- How a cybersecurity expert protects his smartphone
- ASC presents Take 6, “The Most Wonderful Time of the Year” Dec. 15
- Leeth named UAB School of Medicine assistant dean for strategic planning
- Coping with holiday grief
- New water plan saves big money
- Campus police offer holiday safety tips
- Alys Stephen Center Screens Walking the Camino: Six Ways to Santiago
- Hospital feeds underprivileged new moms
- UAB’s Alys Stephens Center presents Yo-Yo Ma Dec. 6
- Southern Miss tops Blazers, 62-27, in season ending game
- Henry Panion selected for 2014 Alabama African-American History Calendar
- Enjoy Christmas at the Alys Dec. 2, “The Season’s First Jingle”
- Engineering’s Ning wins ASTM International award
- Collat School of Business unveils sign at celebration
- Heudebert elected master by American College of Physicians
UAB surgeon first to use new heart catheter on a U.S. patient
Cardiovascular physician Tom McElderry, M.D., has become the first surgeon in the United States to use the new IntellaTip MiFi™ XP catheter in a patient.
The device was given FDA approval in the United States in August for the treatment of atrial flutter, an arrhythmia that affects nearly one million people in the United States.
IntellaTip MiFi™ XP is engineered to deliver highly localized electrical information in real time. An innovative set of electrodes around the catheter’s tip provide electrograms of the heart – photos of the heart’s electric anatomy – with a higher resolution than any other ablation catheter. These electrograms help clinicians assess lesion maturation and differentiate viable from non-viable tissue.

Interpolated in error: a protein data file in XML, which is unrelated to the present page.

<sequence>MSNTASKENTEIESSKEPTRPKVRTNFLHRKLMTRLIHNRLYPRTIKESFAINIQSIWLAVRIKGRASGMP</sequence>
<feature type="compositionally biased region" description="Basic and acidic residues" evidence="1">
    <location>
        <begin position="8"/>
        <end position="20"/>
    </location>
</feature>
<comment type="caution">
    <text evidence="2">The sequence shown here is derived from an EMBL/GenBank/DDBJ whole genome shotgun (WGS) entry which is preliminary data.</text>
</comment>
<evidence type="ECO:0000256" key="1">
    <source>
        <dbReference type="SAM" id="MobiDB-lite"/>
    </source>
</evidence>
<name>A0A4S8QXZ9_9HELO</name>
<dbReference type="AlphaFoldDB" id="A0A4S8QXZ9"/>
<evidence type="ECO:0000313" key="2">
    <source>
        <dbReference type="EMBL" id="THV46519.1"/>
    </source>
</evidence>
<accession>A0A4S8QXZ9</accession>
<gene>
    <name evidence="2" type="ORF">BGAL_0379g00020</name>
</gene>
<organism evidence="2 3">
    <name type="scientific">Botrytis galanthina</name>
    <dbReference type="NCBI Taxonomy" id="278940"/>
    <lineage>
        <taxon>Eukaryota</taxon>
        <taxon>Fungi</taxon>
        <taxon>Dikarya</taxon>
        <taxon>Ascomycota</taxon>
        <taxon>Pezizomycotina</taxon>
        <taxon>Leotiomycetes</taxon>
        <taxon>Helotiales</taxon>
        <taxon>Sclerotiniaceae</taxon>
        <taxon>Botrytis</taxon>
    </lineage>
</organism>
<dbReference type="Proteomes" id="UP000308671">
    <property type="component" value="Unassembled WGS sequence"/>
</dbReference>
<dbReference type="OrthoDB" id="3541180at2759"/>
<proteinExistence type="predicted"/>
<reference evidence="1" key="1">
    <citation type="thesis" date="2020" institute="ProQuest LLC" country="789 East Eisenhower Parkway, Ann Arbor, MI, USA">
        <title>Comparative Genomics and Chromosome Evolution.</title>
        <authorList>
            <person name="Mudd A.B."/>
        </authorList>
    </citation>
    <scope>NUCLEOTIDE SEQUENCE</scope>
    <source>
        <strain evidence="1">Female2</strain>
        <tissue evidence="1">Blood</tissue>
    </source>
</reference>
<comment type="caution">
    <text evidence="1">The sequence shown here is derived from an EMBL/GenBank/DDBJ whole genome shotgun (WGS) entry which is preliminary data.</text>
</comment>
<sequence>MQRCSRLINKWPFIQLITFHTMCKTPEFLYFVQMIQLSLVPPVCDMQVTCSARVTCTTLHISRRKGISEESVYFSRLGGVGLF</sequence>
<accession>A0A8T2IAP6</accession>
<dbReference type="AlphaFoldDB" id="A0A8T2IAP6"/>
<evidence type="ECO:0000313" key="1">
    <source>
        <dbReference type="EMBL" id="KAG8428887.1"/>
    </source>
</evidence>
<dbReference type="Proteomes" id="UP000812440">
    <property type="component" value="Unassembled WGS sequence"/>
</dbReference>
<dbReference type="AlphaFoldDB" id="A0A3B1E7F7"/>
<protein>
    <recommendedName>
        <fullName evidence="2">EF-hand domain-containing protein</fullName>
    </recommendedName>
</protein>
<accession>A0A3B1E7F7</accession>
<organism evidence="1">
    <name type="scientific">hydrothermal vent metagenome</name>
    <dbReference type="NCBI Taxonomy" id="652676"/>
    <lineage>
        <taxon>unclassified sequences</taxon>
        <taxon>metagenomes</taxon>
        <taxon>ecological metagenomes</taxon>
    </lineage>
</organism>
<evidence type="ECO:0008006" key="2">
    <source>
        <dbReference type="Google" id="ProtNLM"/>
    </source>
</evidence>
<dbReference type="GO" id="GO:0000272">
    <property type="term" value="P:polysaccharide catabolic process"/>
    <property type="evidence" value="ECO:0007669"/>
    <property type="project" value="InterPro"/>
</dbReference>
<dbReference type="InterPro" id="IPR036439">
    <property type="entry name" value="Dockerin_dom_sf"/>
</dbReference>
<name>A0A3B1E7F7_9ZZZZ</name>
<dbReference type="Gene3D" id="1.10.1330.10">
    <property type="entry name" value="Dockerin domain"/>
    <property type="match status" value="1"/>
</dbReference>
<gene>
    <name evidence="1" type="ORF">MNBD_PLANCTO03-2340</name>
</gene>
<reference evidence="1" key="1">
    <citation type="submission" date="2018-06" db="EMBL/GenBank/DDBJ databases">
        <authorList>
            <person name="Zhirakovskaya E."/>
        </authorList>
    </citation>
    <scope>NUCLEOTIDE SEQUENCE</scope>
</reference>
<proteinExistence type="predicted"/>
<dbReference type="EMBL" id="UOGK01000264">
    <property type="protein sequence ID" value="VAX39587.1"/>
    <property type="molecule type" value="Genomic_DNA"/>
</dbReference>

McElderry, associate professor of medicine and section chief of Electrophysiology in UAB’s Division of Cardiovascular Disease, worked with Boston Scientific for five years on the sensor technology.
“The catheter helps physicians pinpoint the areas for therapy delivery, which helps make a more precise diagnosis and treatment of rhythm atrial flutter,” McElderry said. “In my opinion, we’re going to be able to use this catheter or similar technology on other catheter platforms in the future to address more complex arrhythmias.”
The catheter, which is removed at the conclusion of the procedure, has a steerable sheath that enables it to gain access to the heart, facilitating catheter use in a variety of procedures, including treatment of atrial flutter, atrial fibrillation and ventricular tachycardia. Enhanced features, which include a soft distal tip, advanced shaft construction and an intuitive ergonomic handle, help clinicians deliver catheters consistently and safely during electrophysiology procedures.
In addition to his consulting work with Boston Scientific, McElderry is a consultant for competitors BioSense Webster Inc. and St. Jude Medical Inc.